The seaside town you’ve never heard of with some of the best food in Europe

If a last-minute sun-seeking dash is still on the cards in 2023, Batumi is the place to go.

Far less crowded than the beaches of northern Portugal and just as warm, cheaper than the Spanish Costa Blanca and just as suited for a family holiday, there are myriad reasons to discover Georgia’s second city.

With a reputation as the Black Sea’s premier coastal resort, it boasts a wide smooth pebble beach, clean, pearly blue waters, dazzling fairground attractions for the kids and buzzing nightlife for parents.

Culture vultures will also delight, as the town centre brims with pristine European modernist architecture, often standing shoulder-to-shoulder with sleek glass skyscrapers, as well as a world-class food and drink scene.

Batumi ought no longer be Europe’s best-kept secret.

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At the foot of the Caucasus mountains, Batumi’s climate is considered subtropical – with neither winters too cold nor summers excessively hot, making the scenes of boiling on Mediterranean beaches seen this August unlikely.

On the site of an ancient Greek colony, the settlement was subsequently ruled by the Ottomans before being seized by the Imperial Russian Empire in 1878. Batumi’s mild weather was what first led Moscow’s elite to holiday there.

After the dark days of the Soviet Union, the newly independent state of Georgia sought to put the city back on the map as a commercial and touristic hub.

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Batumi’s eclectic mix of architecture provides perhaps one of the most unique cityscapes in the world.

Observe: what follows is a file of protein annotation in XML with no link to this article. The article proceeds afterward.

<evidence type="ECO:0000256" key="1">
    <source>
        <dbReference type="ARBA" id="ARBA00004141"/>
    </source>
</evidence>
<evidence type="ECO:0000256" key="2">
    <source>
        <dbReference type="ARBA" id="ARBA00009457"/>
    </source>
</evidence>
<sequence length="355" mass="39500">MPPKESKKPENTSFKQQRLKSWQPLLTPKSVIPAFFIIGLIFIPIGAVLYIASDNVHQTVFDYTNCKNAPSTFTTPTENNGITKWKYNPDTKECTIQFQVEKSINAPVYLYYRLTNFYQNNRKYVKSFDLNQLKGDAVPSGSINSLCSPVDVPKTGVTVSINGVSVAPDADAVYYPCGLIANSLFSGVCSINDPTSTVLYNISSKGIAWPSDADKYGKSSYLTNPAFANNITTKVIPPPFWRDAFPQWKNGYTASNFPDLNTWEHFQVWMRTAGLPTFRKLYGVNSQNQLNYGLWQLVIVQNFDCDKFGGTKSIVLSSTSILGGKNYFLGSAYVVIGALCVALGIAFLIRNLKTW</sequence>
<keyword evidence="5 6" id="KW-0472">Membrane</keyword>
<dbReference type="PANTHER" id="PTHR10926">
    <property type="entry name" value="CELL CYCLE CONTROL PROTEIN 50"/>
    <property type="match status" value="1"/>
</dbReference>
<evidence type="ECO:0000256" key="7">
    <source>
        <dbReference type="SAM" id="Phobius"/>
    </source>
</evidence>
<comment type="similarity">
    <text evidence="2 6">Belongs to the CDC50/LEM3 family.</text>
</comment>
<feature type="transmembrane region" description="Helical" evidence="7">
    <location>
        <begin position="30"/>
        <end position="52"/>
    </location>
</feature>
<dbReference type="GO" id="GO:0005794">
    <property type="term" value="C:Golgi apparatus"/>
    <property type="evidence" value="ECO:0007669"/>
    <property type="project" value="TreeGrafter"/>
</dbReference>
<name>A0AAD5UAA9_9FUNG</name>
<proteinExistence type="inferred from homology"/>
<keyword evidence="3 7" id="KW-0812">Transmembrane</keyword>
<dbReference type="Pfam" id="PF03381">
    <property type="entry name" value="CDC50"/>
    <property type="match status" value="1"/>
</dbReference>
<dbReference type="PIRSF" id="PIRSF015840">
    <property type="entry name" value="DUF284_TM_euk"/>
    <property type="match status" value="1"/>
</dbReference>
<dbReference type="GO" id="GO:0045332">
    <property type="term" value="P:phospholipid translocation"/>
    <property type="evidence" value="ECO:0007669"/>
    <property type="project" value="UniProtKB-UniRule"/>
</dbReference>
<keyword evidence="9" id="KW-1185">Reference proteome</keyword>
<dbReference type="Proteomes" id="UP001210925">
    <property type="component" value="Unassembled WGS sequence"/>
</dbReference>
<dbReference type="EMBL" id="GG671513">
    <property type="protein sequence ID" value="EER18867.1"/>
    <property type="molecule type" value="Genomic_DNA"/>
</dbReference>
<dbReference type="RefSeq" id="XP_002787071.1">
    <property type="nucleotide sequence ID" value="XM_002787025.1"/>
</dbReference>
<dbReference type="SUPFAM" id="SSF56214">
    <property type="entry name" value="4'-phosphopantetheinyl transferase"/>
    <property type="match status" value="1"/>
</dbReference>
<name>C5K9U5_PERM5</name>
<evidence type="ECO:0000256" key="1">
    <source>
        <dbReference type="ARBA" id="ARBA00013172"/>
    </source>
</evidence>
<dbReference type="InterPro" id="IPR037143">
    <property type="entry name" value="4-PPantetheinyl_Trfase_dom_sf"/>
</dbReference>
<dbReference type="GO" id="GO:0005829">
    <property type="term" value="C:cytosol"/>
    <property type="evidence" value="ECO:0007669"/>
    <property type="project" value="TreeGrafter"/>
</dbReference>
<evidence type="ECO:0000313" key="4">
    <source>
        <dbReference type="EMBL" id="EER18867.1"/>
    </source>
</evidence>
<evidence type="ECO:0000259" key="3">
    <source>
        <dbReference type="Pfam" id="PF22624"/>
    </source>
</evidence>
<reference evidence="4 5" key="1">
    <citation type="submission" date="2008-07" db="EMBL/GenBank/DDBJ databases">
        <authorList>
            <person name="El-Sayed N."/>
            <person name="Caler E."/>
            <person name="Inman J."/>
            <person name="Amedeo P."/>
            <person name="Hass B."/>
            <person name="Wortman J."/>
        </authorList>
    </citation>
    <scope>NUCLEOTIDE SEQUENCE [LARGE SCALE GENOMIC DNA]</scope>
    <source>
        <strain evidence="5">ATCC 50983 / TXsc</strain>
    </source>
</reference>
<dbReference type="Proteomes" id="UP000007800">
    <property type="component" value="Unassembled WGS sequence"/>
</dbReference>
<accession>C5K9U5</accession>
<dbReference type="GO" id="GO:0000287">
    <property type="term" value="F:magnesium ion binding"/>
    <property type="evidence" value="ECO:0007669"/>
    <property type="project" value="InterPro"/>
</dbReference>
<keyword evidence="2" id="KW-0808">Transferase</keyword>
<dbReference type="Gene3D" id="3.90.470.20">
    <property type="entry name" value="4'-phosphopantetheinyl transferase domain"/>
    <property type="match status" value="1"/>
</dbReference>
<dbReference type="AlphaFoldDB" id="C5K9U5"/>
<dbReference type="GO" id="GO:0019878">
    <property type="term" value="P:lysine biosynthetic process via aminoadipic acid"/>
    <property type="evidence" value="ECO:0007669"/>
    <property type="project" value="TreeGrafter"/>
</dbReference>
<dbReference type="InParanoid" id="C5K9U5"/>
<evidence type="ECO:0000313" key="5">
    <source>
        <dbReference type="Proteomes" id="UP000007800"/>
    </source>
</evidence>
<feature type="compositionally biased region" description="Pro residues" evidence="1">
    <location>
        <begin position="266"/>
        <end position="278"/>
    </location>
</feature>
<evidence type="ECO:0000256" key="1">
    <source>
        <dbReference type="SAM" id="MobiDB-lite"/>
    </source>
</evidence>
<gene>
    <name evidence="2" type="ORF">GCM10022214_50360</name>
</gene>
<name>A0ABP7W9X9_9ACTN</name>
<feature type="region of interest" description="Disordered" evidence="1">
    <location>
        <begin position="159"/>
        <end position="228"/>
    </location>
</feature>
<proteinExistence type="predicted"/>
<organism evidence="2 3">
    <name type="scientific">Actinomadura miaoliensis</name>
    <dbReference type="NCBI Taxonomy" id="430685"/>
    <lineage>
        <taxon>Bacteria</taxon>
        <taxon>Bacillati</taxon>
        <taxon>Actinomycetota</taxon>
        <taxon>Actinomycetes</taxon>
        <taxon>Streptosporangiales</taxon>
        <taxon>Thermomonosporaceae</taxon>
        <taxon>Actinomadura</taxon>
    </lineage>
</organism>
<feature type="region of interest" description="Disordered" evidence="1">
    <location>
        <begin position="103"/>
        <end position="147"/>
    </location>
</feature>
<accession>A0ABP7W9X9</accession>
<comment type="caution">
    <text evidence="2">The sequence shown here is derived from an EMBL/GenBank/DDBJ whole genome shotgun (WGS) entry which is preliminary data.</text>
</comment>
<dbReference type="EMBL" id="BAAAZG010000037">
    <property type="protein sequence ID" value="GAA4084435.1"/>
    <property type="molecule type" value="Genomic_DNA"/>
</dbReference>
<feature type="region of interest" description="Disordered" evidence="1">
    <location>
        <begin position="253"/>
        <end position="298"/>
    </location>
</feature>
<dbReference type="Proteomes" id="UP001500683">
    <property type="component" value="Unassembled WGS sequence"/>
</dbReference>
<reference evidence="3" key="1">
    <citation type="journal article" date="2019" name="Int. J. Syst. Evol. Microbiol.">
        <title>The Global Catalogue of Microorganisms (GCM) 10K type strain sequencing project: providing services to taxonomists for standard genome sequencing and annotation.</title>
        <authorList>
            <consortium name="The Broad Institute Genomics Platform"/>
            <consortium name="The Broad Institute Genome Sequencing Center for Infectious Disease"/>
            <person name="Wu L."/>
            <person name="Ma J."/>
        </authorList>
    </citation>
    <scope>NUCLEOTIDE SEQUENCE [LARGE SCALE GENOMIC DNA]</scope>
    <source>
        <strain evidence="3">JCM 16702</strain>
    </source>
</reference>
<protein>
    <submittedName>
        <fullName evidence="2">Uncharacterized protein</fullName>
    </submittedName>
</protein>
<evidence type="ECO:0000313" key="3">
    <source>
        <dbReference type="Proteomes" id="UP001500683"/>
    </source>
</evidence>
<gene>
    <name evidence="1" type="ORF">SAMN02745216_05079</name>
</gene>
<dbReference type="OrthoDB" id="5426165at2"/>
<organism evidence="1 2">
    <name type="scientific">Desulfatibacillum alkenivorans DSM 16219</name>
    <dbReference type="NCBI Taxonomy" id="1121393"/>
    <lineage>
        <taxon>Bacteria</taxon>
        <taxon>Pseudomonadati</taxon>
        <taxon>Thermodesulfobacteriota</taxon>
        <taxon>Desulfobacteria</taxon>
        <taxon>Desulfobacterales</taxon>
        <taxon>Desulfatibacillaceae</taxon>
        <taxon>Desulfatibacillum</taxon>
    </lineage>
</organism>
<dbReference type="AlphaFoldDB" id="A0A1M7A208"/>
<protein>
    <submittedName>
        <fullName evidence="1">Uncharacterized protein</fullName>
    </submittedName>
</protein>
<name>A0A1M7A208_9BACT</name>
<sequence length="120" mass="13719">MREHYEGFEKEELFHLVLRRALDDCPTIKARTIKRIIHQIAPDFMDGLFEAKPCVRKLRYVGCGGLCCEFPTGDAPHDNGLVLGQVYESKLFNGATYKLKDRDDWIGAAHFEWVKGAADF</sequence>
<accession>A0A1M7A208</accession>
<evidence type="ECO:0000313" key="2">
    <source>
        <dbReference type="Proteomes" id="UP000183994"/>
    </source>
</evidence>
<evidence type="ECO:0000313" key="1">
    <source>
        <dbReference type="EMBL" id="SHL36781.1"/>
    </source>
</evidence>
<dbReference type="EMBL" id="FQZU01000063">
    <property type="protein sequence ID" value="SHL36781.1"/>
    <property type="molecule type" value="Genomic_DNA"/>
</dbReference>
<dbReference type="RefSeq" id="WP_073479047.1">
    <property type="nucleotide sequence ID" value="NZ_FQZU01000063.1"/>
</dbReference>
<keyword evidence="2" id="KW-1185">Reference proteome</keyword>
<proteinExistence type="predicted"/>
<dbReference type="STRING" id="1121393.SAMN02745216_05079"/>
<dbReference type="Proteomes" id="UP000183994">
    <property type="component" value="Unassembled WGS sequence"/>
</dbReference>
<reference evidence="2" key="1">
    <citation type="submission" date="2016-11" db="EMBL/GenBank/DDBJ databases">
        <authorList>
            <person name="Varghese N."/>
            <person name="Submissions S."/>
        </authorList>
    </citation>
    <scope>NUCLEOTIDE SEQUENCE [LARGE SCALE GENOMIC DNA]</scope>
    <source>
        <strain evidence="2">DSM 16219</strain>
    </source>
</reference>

Around the backstreets of the Old Town visitors can’t miss the photogenic 19th-century Russian houses, the imposing stone columns of the State Drama Theatre or the glamour of Europe Square.

Alongside these are the strikingly modern Batumi Technological University Tower, with its golden in-built Ferris wheel, and the zig-zagging Waterfront Hotel. Even the oft-maligned Soviet-era concrete apartment blocks have been repainted with a vibrant palette.

There’s also the 130-metre Alphabet Tower – inspired by the 33 letters of the Georgian alphabet that is – topped with a hollow sphere which houses a revolving restaurant and TV studio.

It may well surprise many to find out that the first wines were created not in France or Italy, but Georgia. Archaeologists have traced the practice of fermenting grape juices all the way back to 6,000 BC in the South Caucasus, earning the country the title of “cradle of wine”.

With the capital Tbilisi, Batumi is the best place to experience the fruits of Georgia’s millennia of winemaking experience today, best paired with culinary highlights such as the national dish of Khachapuri (canoe-shaped bread filled with local cheese) or Khinkali (lamb-and-spice-filled dumplings that must bear at least 20 folds).

Restaurants are aplenty around the Italian-influenced Piazza Square, but family-run traditional eateries also line the alleyways of the Old Town.

Those fond of a meal with a view may also want to stop by the Clouds Restaurant and Bar on the 19th floor of the Radisson Blu.

Beyond the beach and city centre, the Batumi Botanical Garden to the north is a green oasis of tranquillity that may as well be a million miles from the bustling resort. Alongside a wide variety of flora and fauna, its hillside location also offers a commanding panoramic view of Georgia’s Black Sea coast.

Despite most flights to Batumi being routed through Istanbul, they are generally cheaper than much shorter hops from the UK to Antibes or Alicante in high season.

Cutting costs further, one could also fly to Tbilisi and travel westward over land, making a strategic stop in Soviet dictator Joseph Stalin’s birthplace of Gori, whose former home is now open to visitors as an unusual museum.

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